Are these ads done (or at least art-directed) at Stockholm Design Lab, or are the US-specific ads made by an agency in the US?

    BTW, I also think the style of writing and the core of the message sent be these ads reminds a bit of some of the my to the SU ad-competition ๐Ÿ™‚

  14. Best Saab ad in years! I have two Saabs, but after reading this i realize I need at least one more… ๐Ÿ™‚

  15. Great ad!
    I absolutely love the way Saab has kept the lay out and overall apperance of their ads, posters and, most importantly their brochures more or less the same for more than a decade now. They still feel very modern and easytoreadnobulldowntothepoint attractive.
    Did you ever have a look in a Audi brochure? (yeah, shut up. It was a friends.) An absolute headache!

  16. Now this is advertising! Intelligent and humble – as we current and future Saab-drivers generally are! ๐Ÿ™‚

  17. I do like this ad.
    I like the fact it is understated …no hyperbolea just clear facts, simply presented.
    For “Capable” read “Adequate”
    Rolls Royce used to use this to describe their top speed.
    Everyone else knew it meant “bloody quick” because that’s what a refined brand does. This Kind of writing gets people curious, hopefully enough to end up at a dealership and see how truly brilliant the product really is.

    • “Capable” and “adequate” fall into the same category: mushy, indistinct writing. Positive adjectives are always better.

  18. With those 3 adds and the 4th (hopefully) about the current cars Saab are really doing the story-telling about brand, heritage, cars that were so needed. Very Saab, very temporary and at the same time insisting in coherence.
    Superior! ๐Ÿ™‚

  19. Very good copywriting and content. Exactly the right tone of voice, too, and perfectly connecting to the past as well as giving a hint of the future. I could have written it myself. Only bit of nitpicking: too bad about twice ‘after that’ in the two final sentences. There are dictionaries of synonyms…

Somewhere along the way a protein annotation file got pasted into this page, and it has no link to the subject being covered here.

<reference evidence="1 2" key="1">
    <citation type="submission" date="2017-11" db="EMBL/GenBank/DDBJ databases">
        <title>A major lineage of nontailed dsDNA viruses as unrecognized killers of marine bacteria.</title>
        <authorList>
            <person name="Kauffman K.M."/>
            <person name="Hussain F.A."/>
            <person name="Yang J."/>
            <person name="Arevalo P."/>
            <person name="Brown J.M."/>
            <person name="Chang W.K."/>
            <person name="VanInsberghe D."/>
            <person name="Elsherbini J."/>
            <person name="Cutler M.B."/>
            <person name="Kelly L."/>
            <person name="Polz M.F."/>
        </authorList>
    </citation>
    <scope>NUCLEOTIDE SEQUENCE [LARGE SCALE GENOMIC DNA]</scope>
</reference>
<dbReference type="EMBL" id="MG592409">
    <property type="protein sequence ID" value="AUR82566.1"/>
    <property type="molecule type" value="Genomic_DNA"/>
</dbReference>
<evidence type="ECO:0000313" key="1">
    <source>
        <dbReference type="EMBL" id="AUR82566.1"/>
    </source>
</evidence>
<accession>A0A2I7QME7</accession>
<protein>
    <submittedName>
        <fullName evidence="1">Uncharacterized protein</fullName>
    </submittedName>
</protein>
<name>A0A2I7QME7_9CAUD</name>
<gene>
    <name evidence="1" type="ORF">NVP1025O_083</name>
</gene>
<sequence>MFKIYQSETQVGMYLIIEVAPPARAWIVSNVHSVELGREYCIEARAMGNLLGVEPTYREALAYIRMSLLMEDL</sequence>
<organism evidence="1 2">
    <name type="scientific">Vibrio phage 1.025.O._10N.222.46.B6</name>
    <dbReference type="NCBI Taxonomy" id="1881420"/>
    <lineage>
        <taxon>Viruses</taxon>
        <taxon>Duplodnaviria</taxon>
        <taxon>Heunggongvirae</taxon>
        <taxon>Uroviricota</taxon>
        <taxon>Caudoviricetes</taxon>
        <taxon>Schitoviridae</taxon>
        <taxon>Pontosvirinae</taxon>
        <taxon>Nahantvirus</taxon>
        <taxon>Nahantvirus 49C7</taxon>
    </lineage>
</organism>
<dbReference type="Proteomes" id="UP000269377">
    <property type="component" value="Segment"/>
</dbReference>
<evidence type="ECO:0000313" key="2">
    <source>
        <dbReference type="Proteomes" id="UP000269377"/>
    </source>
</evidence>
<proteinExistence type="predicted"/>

• … but on the other hand; its for Americans… They have, periodically, been pretty used to presidents (not the current one!) with an intellectual level allowing one of them – in a historical speech – to use the term; “those folks” in two following sentences; first about “criminal terrorists” and thereafter about “heroic firemen”… (or maybe the other way around) ๐Ÿ˜‰

      • @ Troels, Was that insult of the American people needed? I still find it amazing how the European people (you know, “those folks”) here always slam America yet I never see any cases of the other way around. I’m surprised at that comment from someone I usually agree with.

        and our current one is no better, FYI,… however, we do not speak of politics here and we’d all benefit if we keep it that way.

        • please let me know if I missed the tongue and cheek humor…. maybe my coffee has not kicked in enough yet

          • Sorry!
            Absolute no intention to insult American people.
            I know and like many Americans and would never seriously criticize a whole people. I fell for the temptation to make a joke regarding bad language in the sense of using the exact same words in two following sentences. And, to be honest, the worst example I have heard was from Bush in his most historical speech, under tragic circumstances. (Meaning the possible error in the Saab-text was very minor, compared)
            I apologize for a not very tasteful joke!

          • @ troels

            All is well……You know that there are people who from time to time will toss out a fireball as I took yours to be. I never expected that from you thats why it caught me kinda off guard. Maybe I was just too cranky from all the snow shoveling I did yesterday with 15+ inches that fell.

            Let’s have a beer and call it a day.

  20. PS: I also like the intro lines in those ads: ‘Something funny happened on the way to…’, ‘A cold day in hell…’, nothing to do with cars and yet instantly recognizable to Americans, therefore attracting immediate attention en probably getting high retention scores. Highly creative and effective copwriting by McCann Erikson. Compliments are in order.